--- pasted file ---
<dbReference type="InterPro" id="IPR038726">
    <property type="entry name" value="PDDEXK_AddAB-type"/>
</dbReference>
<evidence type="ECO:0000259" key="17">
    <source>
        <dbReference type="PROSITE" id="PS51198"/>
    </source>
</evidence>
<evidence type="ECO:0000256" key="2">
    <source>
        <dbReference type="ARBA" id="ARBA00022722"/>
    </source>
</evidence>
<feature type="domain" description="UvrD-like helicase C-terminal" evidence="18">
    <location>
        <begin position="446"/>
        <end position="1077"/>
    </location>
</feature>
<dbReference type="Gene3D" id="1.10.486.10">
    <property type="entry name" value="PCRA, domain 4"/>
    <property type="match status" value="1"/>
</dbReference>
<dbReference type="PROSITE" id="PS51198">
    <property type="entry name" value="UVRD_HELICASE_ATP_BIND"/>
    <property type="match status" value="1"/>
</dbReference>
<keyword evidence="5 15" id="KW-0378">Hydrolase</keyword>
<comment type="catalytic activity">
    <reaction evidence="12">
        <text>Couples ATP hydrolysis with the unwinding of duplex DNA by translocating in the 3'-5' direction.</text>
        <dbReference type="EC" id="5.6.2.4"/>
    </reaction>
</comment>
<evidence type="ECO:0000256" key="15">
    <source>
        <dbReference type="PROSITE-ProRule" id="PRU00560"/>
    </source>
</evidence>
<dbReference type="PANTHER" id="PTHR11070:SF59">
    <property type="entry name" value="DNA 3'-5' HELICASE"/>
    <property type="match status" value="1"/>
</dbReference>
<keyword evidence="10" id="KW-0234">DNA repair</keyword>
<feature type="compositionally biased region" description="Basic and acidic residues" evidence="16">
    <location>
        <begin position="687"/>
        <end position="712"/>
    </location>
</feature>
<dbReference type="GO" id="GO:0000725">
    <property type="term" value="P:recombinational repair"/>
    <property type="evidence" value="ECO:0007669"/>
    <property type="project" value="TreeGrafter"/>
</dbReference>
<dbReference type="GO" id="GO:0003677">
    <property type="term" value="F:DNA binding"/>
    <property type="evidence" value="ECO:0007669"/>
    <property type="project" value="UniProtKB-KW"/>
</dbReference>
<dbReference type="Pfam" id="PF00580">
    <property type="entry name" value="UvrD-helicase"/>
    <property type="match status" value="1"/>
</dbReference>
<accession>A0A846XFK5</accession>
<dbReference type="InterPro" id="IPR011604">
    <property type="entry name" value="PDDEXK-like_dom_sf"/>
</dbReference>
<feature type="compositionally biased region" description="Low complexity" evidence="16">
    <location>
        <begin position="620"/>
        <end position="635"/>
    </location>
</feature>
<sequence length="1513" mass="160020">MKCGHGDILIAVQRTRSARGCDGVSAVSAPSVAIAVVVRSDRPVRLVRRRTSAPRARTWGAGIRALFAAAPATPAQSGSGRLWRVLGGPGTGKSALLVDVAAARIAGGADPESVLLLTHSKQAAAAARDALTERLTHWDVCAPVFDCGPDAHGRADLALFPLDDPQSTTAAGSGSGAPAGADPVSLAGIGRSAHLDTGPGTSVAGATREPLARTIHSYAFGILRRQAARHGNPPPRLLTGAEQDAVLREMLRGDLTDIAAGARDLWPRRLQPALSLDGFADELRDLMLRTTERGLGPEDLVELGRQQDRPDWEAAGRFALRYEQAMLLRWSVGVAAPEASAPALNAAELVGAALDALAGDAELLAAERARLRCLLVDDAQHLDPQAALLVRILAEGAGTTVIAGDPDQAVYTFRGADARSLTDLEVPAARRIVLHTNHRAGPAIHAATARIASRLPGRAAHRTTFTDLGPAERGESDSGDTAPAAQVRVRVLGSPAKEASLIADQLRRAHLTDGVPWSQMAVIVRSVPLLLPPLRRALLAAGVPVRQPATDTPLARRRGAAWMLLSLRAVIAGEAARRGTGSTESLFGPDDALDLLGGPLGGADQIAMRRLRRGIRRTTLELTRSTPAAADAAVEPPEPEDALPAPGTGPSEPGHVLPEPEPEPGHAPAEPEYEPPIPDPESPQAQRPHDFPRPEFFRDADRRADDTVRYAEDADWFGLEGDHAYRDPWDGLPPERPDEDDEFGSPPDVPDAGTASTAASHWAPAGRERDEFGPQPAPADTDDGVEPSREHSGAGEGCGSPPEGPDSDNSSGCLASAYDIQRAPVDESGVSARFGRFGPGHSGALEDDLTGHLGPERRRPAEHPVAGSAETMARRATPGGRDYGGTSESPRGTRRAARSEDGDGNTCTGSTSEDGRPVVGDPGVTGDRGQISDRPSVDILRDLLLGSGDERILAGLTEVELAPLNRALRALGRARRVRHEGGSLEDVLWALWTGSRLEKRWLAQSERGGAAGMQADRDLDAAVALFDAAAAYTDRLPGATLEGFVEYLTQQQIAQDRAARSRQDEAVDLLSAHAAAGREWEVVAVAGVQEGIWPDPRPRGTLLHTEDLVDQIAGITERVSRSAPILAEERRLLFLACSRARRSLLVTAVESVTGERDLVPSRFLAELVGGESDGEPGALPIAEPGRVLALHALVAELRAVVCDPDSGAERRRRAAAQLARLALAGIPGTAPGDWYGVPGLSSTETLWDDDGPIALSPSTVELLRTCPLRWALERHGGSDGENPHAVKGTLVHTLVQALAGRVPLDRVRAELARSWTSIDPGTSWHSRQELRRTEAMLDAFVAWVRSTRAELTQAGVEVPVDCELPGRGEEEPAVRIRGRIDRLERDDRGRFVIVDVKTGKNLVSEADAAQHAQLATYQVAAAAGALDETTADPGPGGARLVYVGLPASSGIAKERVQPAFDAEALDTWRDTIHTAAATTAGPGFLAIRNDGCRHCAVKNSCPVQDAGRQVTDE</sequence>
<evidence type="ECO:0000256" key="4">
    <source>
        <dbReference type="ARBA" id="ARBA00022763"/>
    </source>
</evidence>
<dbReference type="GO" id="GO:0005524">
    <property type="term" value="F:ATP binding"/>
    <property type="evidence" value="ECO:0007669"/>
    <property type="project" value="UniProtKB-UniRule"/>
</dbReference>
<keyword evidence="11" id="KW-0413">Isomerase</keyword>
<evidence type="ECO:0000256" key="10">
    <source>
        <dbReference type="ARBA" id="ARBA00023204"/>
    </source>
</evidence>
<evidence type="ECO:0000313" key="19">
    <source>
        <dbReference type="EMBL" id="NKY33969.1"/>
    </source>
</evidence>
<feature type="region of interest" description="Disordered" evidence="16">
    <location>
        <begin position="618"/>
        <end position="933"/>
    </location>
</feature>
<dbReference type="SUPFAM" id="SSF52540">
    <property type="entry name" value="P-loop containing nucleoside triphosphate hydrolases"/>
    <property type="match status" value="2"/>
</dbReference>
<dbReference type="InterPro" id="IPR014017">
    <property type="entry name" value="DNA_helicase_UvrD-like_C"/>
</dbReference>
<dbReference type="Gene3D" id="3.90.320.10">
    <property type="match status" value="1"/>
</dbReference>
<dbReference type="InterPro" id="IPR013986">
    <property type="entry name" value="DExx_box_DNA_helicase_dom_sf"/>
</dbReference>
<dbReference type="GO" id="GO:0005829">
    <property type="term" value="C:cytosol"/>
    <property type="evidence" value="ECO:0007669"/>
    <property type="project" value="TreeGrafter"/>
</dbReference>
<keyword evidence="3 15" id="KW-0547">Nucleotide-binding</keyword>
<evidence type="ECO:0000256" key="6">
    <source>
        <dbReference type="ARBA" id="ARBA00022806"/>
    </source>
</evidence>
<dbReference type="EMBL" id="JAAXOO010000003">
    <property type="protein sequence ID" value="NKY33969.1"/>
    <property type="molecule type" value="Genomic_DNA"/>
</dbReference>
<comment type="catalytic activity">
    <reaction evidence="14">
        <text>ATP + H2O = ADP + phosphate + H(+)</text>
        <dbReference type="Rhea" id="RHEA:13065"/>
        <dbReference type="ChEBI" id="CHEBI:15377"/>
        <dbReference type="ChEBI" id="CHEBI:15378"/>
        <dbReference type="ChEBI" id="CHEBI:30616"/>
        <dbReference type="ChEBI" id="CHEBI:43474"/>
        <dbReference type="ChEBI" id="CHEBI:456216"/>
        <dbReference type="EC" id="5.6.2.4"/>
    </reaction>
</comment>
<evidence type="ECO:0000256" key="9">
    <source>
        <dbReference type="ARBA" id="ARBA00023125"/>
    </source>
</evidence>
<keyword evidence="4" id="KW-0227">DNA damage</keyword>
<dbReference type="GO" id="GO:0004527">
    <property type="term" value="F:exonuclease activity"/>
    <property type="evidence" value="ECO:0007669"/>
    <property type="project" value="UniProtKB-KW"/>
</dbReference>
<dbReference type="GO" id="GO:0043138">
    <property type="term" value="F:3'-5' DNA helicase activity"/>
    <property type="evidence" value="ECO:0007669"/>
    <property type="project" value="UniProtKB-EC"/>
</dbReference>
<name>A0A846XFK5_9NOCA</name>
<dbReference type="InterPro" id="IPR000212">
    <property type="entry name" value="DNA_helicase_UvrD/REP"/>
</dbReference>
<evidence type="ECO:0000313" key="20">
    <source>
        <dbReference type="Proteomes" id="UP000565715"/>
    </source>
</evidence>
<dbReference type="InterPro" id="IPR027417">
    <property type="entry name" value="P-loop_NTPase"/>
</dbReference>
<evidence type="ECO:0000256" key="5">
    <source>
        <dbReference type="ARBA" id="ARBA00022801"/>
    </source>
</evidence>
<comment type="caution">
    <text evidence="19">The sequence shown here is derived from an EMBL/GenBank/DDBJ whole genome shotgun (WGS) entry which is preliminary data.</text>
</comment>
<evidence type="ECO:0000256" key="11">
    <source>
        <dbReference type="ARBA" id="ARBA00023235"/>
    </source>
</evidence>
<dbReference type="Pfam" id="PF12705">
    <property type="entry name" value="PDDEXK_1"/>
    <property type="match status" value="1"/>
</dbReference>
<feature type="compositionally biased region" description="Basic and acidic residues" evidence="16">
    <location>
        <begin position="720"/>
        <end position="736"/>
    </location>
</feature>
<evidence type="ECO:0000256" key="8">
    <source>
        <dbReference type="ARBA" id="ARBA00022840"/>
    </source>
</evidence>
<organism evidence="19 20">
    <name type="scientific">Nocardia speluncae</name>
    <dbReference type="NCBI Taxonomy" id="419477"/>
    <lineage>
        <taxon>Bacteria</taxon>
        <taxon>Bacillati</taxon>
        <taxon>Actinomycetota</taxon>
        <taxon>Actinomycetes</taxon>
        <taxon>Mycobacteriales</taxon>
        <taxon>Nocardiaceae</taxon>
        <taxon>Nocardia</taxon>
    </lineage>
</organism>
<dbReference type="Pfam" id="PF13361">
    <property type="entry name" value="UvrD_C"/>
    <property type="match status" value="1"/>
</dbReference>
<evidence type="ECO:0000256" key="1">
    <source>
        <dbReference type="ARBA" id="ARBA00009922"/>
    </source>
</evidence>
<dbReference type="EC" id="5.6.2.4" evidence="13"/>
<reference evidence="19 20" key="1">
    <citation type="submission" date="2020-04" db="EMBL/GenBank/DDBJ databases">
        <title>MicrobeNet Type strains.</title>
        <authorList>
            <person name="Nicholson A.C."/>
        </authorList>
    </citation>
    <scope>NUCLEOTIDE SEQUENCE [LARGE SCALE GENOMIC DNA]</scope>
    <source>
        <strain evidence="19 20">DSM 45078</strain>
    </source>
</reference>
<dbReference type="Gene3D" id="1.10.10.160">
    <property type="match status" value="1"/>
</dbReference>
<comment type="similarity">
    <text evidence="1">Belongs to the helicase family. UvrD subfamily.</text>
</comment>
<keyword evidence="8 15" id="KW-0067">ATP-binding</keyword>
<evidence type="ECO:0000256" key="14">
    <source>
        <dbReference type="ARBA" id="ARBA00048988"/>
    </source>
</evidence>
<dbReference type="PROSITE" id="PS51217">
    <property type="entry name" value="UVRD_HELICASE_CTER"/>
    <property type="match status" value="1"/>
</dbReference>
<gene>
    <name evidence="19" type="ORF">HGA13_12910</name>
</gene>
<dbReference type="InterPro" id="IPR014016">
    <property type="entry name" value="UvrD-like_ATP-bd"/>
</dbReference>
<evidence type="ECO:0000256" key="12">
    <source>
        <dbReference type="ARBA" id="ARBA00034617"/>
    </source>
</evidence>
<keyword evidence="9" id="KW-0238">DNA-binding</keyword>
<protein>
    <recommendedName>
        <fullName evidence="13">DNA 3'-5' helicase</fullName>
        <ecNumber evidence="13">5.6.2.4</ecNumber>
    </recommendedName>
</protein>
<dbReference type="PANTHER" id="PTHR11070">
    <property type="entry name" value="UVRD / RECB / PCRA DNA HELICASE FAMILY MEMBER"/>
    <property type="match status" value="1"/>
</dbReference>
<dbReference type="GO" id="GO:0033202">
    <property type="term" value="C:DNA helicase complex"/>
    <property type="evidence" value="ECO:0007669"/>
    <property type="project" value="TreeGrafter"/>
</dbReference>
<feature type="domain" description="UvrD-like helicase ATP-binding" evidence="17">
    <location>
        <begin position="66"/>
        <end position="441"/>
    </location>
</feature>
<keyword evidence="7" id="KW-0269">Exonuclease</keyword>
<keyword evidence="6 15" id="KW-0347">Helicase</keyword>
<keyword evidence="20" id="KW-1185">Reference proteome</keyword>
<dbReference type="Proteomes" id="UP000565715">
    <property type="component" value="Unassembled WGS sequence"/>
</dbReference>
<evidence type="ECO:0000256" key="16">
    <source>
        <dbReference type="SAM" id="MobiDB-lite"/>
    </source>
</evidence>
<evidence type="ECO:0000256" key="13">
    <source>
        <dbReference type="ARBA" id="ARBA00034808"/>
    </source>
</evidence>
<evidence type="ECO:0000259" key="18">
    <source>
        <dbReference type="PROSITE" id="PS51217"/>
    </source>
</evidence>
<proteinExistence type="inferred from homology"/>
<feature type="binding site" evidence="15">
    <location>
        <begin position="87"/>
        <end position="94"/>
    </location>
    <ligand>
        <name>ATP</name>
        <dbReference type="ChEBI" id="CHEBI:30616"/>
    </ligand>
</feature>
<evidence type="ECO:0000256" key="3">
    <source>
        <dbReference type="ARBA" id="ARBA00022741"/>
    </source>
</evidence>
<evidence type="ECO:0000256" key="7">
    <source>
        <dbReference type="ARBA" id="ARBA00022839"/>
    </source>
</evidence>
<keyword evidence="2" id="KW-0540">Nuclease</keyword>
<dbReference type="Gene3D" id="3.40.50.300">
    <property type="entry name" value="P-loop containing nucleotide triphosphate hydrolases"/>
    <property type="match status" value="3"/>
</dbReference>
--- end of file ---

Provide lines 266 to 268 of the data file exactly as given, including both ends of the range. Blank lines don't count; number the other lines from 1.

    </recommendedName>
</protein>
<dbReference type="PANTHER" id="PTHR11070">